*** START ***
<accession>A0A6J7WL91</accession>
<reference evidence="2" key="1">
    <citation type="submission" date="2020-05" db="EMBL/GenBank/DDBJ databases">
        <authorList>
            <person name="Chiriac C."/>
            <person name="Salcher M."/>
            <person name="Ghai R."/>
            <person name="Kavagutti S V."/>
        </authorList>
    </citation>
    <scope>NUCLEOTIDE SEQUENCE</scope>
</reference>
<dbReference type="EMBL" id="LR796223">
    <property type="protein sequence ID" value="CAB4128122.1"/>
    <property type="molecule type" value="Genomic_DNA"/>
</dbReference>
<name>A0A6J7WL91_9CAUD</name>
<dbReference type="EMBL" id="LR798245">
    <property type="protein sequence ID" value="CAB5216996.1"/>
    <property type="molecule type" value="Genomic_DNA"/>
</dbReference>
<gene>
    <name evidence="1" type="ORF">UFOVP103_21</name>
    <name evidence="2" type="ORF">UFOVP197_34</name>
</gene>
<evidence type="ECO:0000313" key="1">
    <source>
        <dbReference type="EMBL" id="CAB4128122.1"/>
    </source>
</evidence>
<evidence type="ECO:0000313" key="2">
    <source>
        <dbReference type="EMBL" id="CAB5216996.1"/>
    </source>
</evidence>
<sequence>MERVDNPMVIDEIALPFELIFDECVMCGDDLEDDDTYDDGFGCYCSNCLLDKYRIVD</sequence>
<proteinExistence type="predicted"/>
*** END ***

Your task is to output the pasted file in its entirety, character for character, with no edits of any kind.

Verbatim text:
<accession>A0A6J7WL91</accession>
<reference evidence="2" key="1">
    <citation type="submission" date="2020-05" db="EMBL/GenBank/DDBJ databases">
        <authorList>
            <person name="Chiriac C."/>
            <person name="Salcher M."/>
            <person name="Ghai R."/>
            <person name="Kavagutti S V."/>
        </authorList>
    </citation>
    <scope>NUCLEOTIDE SEQUENCE</scope>
</reference>
<dbReference type="EMBL" id="LR796223">
    <property type="protein sequence ID" value="CAB4128122.1"/>
    <property type="molecule type" value="Genomic_DNA"/>
</dbReference>
<name>A0A6J7WL91_9CAUD</name>
<dbReference type="EMBL" id="LR798245">
    <property type="protein sequence ID" value="CAB5216996.1"/>
    <property type="molecule type" value="Genomic_DNA"/>
</dbReference>
<gene>
    <name evidence="1" type="ORF">UFOVP103_21</name>
    <name evidence="2" type="ORF">UFOVP197_34</name>
</gene>
<evidence type="ECO:0000313" key="1">
    <source>
        <dbReference type="EMBL" id="CAB4128122.1"/>
    </source>
</evidence>
<evidence type="ECO:0000313" key="2">
    <source>
        <dbReference type="EMBL" id="CAB5216996.1"/>
    </source>
</evidence>
<sequence>MERVDNPMVIDEIALPFELIFDECVMCGDDLEDDDTYDDGFGCYCSNCLLDKYRIVD</sequence>
<proteinExistence type="predicted"/>